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Tuesday, July 7, 2020

FBI vs. Einstein, Oppenheimer, Szilard

While my book, published today,  focuses on how the first Hollywood epic on the atomic bomb, MGM's The Beginning or the End, was heavily revised (gutted) in 1946 under severe pressure from by Truman and the military, it also explores at length the surprising extent of FBI surveillance of leading atomic scientists suspected of left-wing sympathies: J. Robert Oppenheimer, Albert Einstein, Leo Szilard.   This include phone taps, mail openings, and following them in the street and across country.   I make use of docs and phone tap transcripts from FBI files.  It was the beginning of the end, one might say, for Oppenheimer's fall, leading to losing his security clearance after a famous hearing.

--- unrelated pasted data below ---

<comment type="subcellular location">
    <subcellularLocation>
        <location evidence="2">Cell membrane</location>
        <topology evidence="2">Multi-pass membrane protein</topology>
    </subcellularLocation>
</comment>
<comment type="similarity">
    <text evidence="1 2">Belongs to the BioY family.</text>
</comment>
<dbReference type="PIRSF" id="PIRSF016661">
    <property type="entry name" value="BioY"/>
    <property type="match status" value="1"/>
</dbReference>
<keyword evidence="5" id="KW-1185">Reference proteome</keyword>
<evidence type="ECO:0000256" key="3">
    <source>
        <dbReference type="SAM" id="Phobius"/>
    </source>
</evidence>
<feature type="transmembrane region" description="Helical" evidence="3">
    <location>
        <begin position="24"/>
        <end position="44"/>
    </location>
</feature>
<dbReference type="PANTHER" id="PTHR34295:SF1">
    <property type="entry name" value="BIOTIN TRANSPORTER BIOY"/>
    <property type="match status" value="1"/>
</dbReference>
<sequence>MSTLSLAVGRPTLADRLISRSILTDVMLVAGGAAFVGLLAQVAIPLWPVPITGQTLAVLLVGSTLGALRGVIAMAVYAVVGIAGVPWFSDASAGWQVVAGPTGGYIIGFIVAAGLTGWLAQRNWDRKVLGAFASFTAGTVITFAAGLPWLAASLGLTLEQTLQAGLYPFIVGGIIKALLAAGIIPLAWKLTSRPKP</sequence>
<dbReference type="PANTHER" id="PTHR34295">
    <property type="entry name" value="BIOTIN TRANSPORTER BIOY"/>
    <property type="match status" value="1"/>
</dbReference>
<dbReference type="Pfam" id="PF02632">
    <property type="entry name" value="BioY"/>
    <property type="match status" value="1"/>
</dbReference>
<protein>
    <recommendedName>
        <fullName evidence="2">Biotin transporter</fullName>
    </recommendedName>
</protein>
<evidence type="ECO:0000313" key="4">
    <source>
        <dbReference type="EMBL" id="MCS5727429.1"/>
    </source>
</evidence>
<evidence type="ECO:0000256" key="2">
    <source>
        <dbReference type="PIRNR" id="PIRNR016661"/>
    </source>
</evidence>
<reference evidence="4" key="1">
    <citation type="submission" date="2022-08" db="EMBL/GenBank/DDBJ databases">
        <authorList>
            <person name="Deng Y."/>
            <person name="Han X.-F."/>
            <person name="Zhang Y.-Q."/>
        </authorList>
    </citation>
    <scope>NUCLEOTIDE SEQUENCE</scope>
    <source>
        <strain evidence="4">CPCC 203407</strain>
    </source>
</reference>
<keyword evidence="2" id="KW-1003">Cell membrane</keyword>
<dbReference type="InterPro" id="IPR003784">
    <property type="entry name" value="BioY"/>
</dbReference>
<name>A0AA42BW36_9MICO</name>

It's all quite shocking--as is the courting of these men by MGM, and the fact they all finally succumbed--but also, at times, amusing.  

A very brief excerpt involving Szilard and another famed scientist, Enrico Fermi, as well as the director of the Manhattan Project, Leslie Groves:

An Army colonel at the War Department asked J. Edgar Hoover to open a full probe of Szilard, as "he has constantly associated with known 'liberals'...and has been outspoken in his support of the internationalization of the atomic energy program." 

One of the many reports from agents in his FBI file for 1946 admitted that Szilard was "well aware that he has been watched closely inasmuch as the post office inadvertently advised SZILARD and FERMI that General GROVES had ordered all their mail to be opened."

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